Utilizing conventional infusion methods, blood is often lost faster than it can be given and the patient goes into shock. In other situations, blood is infused fast enough but it is cold, acidic, and chemically imbalanced, leading to hypothermia and possibly cardiovascular instability.
Conventional rapid infusion methods also provide significant potential for contamination. The presence of multiple personnel, the use of multiple sites, and the process of opening numerous blood bags and attaching them to lines greatly increases the risk of contamination This is of particular concern for liver transplant patients and other critically ill patient where sterile conditions are of extreme importance.
Further, blood infused by conventional methods is occasionally inadequately filtered and warmed, which can lead to severe consequences. It can also lack cost effectiveness, in view of the large number of people required to carry out the infusion and the length of time the patients generally must remain in intensive care after surgery requiring rapid infusion.
Lastly, the morbidity and mortality rates encountered with conventional massive transfusion or infusion techniques and apparatus are unacceptably high, particularly in liver transplant or resection operations.
Accordingly, a need exists for a rapid blood infusion apparatus and method which can successfully infuse large quantities of warmed, processed blood in a short time, which can be conveniently operated by one individual, which eliminates the need for multiple infusion sites on the patient, and which is easy to set up, operate, and maintain.
We have invented a rapid blood infusion apparatus and method which can be easily set up and conveniently operated by a single individual, and more importantly, which eliminates the need for multiple infusion sites and which quickly and safely delivers blood products to the patient. The apparatus and method can deliver blood up to a physiological maximum rate which can vary from patient to patient, the blood having the proper blood chemistry and temperature for the individual patient's needs. It can be very quickly set up and ready for use with trauma victims where timing is critical. It eliminates the need for multiple personnel, thereby simplifying rapid infusion and creating a more orderly environment in the operating or emergency room. It is simple for use with low birth weight pediatric patients, as well as adult patients.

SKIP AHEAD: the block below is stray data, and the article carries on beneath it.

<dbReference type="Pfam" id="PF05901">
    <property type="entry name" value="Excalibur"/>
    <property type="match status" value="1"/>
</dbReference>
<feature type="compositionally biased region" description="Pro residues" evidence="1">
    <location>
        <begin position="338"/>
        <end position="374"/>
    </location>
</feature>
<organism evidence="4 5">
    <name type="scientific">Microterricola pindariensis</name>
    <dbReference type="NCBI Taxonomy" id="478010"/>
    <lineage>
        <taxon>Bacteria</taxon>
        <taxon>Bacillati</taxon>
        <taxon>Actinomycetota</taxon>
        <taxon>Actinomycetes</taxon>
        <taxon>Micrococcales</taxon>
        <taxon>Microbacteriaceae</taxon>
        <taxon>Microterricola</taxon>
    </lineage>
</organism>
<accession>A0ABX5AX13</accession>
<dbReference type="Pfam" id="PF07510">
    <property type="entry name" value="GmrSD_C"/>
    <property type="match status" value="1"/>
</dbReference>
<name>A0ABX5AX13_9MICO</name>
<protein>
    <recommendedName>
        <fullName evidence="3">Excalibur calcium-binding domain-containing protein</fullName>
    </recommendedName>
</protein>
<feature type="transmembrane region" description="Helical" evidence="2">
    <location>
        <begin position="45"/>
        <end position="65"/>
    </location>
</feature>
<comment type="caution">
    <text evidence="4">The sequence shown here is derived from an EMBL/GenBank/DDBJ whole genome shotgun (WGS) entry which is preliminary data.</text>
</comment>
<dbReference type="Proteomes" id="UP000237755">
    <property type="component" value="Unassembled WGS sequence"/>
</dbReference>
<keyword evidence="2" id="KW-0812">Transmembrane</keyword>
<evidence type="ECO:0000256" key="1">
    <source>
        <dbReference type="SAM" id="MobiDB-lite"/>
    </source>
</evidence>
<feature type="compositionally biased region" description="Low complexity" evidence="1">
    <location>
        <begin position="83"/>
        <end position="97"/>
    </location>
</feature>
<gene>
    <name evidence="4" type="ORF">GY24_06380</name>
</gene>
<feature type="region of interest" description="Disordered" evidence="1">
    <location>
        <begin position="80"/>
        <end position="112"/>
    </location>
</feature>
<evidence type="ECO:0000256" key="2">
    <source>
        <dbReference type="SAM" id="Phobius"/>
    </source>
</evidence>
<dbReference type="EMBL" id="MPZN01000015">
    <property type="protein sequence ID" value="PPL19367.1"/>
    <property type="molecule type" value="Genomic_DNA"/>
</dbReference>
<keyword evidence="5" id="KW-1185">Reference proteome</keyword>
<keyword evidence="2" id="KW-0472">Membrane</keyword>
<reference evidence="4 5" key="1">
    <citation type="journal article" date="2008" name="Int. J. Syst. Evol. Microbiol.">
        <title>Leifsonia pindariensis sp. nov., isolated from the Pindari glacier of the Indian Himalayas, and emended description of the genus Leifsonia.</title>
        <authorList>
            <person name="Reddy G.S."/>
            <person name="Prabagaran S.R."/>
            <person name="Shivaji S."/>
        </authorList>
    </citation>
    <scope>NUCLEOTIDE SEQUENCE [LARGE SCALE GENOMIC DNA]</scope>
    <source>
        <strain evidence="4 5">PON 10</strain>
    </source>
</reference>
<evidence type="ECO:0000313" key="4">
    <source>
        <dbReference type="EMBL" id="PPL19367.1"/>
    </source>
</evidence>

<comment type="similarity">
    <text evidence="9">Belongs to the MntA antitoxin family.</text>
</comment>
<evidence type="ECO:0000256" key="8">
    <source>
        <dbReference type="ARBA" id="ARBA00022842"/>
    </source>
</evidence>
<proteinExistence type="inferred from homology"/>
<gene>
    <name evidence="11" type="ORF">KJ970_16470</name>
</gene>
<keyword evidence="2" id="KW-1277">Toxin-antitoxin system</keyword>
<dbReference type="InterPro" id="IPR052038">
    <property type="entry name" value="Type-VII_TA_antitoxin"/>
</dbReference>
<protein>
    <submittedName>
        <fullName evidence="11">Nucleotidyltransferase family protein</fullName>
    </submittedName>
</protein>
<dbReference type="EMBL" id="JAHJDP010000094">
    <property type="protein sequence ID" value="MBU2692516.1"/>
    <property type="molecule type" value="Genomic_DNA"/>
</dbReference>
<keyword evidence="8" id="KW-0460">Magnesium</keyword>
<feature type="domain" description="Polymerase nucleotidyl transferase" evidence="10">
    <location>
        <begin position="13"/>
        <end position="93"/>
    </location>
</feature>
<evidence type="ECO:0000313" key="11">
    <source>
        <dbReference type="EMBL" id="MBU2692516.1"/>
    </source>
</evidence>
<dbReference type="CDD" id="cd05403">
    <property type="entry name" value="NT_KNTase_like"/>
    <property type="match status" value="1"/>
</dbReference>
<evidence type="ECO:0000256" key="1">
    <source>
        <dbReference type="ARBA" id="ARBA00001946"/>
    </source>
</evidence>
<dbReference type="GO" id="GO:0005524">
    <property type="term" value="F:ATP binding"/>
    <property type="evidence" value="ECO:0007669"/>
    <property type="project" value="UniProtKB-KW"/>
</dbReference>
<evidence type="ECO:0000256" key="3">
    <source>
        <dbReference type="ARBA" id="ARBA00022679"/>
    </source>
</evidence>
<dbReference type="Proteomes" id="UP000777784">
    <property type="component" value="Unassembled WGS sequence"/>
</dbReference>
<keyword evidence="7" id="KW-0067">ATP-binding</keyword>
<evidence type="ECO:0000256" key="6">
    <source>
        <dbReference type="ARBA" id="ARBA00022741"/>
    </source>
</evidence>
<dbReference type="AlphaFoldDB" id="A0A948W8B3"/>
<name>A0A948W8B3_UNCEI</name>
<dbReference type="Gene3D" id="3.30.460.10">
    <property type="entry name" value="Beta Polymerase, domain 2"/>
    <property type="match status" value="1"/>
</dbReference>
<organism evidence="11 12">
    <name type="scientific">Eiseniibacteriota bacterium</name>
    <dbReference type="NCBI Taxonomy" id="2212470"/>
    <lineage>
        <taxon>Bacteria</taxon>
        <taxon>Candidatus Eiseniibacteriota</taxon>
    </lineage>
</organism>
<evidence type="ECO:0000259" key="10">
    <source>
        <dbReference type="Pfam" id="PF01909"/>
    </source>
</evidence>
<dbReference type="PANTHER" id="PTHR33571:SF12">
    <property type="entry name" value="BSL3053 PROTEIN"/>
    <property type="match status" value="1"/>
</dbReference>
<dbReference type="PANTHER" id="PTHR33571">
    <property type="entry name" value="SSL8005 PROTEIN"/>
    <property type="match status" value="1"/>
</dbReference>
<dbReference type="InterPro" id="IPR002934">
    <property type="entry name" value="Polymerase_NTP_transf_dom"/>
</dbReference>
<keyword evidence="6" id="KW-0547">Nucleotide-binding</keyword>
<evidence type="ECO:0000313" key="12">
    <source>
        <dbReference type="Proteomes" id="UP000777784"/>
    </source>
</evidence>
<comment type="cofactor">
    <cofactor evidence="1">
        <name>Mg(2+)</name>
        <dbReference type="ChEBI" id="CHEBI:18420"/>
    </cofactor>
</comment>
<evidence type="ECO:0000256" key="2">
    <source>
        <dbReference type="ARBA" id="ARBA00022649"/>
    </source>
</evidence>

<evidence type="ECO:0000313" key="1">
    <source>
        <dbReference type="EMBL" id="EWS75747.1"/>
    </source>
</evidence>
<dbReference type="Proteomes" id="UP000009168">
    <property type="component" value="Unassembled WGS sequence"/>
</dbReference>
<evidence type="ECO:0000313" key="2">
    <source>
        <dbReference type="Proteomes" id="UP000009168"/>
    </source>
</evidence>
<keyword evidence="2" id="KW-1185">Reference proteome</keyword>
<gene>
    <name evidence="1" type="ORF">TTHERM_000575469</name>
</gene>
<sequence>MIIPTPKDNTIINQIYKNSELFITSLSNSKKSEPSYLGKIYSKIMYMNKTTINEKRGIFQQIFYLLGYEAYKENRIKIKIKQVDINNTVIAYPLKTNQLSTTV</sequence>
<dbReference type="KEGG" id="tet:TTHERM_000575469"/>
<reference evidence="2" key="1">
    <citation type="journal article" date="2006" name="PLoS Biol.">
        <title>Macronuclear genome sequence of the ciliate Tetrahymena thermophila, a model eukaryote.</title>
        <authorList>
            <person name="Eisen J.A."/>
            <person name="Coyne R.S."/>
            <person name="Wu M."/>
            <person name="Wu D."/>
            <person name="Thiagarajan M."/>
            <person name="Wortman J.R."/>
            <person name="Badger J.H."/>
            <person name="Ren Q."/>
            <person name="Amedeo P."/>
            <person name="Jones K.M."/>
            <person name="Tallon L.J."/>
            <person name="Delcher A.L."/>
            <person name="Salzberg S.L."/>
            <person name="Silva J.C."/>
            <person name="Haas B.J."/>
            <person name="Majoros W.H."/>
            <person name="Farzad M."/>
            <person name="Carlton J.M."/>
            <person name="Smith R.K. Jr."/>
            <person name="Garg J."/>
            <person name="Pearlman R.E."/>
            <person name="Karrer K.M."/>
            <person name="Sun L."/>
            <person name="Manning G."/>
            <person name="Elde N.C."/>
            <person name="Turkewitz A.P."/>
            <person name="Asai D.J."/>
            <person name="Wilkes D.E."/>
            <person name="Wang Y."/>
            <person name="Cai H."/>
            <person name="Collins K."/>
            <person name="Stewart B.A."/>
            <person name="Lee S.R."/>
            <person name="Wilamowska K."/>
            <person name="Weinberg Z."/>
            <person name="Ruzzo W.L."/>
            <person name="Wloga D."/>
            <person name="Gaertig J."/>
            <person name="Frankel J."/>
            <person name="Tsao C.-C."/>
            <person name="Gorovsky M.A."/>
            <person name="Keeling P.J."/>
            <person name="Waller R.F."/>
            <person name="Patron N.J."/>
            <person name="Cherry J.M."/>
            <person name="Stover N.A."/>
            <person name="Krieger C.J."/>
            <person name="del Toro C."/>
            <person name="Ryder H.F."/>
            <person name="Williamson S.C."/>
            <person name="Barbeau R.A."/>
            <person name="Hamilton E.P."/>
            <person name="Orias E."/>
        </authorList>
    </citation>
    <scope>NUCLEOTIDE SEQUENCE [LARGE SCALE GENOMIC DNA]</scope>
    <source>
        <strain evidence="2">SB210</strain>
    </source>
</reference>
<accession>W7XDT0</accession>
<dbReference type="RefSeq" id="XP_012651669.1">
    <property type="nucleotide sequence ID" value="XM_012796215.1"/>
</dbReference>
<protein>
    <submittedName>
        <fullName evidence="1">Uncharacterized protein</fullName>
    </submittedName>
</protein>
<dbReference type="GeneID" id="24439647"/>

A significant advantage of the invention is that it provides infusion rates which can match exsanguination rates of severe rapid blood loss. Through use of this apparatus and method, hemorrhagic shock can be avoided, and morbitity and mortality rates decreased. Use of the invention can also reduce the patient's stay in the intensive care unit, thus providing greater cost-effectiveness than conventional apparatuses and methods.
The invention also provides for simplified logistics of blood product processing and infusion, because of the invention's simplicity compared to conventional techniques.
The invention also serves to optimize sterile techniques through the design of the apparatus and the simplified infusion procedure. Sterile technique is of great importance because infection is currently a leading cause of surgical fatality.
As a further advantage, the apparatus is compatible with other existing equipment, such as the Haemonetics Cell Saver® unit.
The invention can also help oxygen delivery in patients with gas exchange problems, and can help prevent respiratory failure. It also allows for a more effective and direct control of the patient's basic physiological functions (i.e., temperature, pH, cardiac output, blood volume, serum electrolytes, etc.).
The invention has made certain radical operations, such as liver transplants, more successful. Bleeding can be a serious problem during such operations. A patient can exsanguinate in a matter of minutes. Through use of the invention, the patient's blood volume can be maintained until the vessels can be clamped, avoiding shock, cardiac arrest, and the need for resusitation.
As used herein, "blood" refers to circulation or circulatory supportive fluids including, but not limited to, blood, plasma expanders, artificial blood products such as those comprising Teflon material where for religious or other reasons a patient cannot receive actual blood components, and the like. For most situations where this invention will be used, the circulation supportive fluids will be whole human blood or packed red blood cells resuspended in normal saline, fresh frozen plasma, or Plasmalyte.
The apparatus of the invention comprises an enclosed housing for retaining blood prior to infusion. The housing has a top surface, a bottom surface, and a wall joining the top surface and the bottom surface. The enclosed housing also has two areas designated generally as an upper zone and a lower zone.
Positioned within the housing in the lower zone, the apparatus includes means for warming blood prior to infusion.
The apparatus further includes means for circulating the blood within the housing prior to infusion. This circulating means is attached or connected to the housing.
In the upper zone of the housing is provided means for inhibiting cellular damage during circulation of the blood.